Facebook’s Crypto Dreams May Be Dead as Stablecoin Plan Dissolves

Mandatory Credit: Photo by Shutterstock (10454623aw)Facebook CEO Mark Zuckerberg testifies before the US House Committee on Financial ServicesUS House Financial Services Committee Hearing on Facebook's New Cryptocurrency, Washington DC, USA - 23 Oct 2019.
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Facebook’s — now Meta’s — attempt at breaking into the mass crypto market is officially over, sources indicate, in a stunning bit of bad economic news for the social media business.

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In 2019, Meta founded the Diem Association, an initiative founded with the directive to build a futuristic crypto payments network. The mission seems to have failed, with the company selling its technology to a small bank in California that serves bitcoin and blockchain companies for around $200 million, the Wall Street Journal reports. The information is provided by an unnamed source allegedly familiar with the matter.

The project, launched as Libra in 2019, was supposed to be a way for Facebook users to send money to each other as easily as sending a text message. Although this is already a feature made possible through the Messenger app, this new platform would have included cryptocurrency payment options.

Purchases would potentially have been made both on Facebook and throughout the broader internet as well, and may have had the potential to revolutionize how cryptocurrencies were transacted in everyday life.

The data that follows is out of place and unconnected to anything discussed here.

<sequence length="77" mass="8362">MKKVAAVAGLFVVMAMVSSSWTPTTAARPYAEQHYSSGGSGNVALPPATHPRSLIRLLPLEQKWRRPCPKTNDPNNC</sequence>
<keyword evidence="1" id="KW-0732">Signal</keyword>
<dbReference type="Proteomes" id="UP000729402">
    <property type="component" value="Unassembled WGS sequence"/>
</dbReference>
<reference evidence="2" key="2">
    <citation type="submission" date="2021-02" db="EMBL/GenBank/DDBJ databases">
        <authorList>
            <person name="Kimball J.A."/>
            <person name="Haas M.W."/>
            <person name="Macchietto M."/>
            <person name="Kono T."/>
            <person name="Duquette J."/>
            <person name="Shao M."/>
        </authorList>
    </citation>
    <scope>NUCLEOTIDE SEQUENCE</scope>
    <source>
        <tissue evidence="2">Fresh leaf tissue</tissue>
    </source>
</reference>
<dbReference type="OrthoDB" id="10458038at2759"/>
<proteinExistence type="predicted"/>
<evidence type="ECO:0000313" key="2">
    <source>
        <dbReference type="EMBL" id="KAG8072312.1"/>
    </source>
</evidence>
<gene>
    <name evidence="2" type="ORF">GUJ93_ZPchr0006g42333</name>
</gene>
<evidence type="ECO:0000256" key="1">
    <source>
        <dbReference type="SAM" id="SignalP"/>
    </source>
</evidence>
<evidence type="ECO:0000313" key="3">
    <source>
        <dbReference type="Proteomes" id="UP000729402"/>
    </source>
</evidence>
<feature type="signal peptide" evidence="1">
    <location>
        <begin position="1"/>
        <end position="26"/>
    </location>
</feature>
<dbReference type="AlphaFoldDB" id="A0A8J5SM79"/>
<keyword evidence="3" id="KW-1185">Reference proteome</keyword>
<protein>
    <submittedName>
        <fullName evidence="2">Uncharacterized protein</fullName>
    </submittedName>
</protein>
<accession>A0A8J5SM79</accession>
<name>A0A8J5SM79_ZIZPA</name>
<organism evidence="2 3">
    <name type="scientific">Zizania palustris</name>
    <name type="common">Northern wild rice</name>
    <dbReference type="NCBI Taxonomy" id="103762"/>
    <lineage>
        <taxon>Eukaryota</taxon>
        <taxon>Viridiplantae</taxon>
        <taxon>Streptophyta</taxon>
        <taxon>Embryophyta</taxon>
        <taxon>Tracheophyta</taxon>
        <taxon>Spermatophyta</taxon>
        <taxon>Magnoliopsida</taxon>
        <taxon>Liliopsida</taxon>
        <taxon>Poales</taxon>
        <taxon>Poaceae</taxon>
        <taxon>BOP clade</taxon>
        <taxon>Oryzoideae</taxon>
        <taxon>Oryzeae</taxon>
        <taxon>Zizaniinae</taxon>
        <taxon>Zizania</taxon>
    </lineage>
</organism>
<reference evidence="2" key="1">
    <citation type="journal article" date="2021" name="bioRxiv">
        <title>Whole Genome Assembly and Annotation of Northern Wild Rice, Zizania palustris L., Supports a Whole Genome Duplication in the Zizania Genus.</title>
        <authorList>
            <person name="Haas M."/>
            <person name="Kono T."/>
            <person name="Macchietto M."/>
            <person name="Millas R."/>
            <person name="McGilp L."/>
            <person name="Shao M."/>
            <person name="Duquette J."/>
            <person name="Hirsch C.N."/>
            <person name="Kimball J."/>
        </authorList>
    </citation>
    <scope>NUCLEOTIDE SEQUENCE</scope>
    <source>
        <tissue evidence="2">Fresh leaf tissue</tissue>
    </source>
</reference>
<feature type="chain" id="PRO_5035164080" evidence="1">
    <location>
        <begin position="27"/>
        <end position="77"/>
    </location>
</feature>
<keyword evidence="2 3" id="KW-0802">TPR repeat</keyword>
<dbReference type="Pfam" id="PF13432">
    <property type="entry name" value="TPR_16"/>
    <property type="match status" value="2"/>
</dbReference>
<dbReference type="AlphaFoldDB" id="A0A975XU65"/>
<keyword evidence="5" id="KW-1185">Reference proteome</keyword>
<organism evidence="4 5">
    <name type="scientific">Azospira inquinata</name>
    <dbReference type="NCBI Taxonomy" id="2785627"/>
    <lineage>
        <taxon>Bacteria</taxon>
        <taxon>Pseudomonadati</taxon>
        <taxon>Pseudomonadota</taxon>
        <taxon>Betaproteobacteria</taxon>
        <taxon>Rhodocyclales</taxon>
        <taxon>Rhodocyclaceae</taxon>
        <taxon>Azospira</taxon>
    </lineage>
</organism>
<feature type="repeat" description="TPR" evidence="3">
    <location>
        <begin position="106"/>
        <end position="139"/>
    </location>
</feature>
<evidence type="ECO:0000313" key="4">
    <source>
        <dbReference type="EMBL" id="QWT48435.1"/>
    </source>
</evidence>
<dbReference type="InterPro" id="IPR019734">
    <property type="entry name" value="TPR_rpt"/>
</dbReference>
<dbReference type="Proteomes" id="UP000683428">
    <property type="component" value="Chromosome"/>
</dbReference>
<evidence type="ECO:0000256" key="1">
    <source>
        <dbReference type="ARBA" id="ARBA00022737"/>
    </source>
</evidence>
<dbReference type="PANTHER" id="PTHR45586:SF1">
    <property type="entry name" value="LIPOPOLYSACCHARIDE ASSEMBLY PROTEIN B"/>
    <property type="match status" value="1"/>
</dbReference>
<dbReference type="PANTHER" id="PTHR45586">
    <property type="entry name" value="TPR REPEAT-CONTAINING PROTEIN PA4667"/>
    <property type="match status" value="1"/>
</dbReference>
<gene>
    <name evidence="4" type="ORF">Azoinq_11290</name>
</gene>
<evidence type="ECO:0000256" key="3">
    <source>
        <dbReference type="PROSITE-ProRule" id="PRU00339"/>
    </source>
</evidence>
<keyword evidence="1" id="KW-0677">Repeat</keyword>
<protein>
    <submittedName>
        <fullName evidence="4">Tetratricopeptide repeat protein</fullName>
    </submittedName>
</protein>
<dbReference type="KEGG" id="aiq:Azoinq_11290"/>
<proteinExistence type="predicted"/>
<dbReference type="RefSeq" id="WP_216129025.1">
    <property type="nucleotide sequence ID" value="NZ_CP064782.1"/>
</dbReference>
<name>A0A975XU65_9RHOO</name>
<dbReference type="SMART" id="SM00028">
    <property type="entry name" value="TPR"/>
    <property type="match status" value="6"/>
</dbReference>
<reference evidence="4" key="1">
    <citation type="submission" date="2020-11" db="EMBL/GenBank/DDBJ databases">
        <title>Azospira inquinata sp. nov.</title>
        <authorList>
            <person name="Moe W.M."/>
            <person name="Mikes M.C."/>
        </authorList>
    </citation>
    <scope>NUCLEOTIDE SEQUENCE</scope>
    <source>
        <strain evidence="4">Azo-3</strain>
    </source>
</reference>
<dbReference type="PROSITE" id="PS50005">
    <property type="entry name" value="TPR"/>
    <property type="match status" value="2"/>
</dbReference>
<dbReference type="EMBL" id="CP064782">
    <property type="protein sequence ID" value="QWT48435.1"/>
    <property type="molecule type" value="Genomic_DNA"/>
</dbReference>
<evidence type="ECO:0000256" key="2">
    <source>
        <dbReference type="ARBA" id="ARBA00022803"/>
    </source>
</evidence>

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Libra even was able to pull in major online transaction players like PayPal, Visa and Stripe as investors — but intense government scrutiny saw some key members pull out before being fully committed. The goal was for Meta to mine stablecoins and for Libra to govern their control and use. Almost immediately, the project was met with resistance.

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Government officials were concerned the project could cause consumer data privacy issues and were worried Libra could easily be misused by money launderers and terrorist organizations. Mark Zuckerberg was even called before Congress to testify as to what Meta was doing to ensure security protocols were enacted and to hedge against criminal activity. The scrutiny was too much for investors, and after high-profile companies pulled out, the project’s days were numbered.

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Proceeds from the current selloff will ostensibly be used to pay back investors. The news also marks a loss for cryptocurrency enthusiasts who were eager to bring digital currency into the mainstream. Without approval from the Federal Reserve, though, streamlining proprietary crypto payments into everyday mobile messaging apps may remain a distant dream.

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About the Author

Georgina Tzanetos is a former financial advisor who studied post-industrial capitalist structures at New York University. She has eight years of experience with concentrations in asset management, portfolio management, private client banking, and investment research. Georgina has written for Investopedia and WallStreetMojo. 
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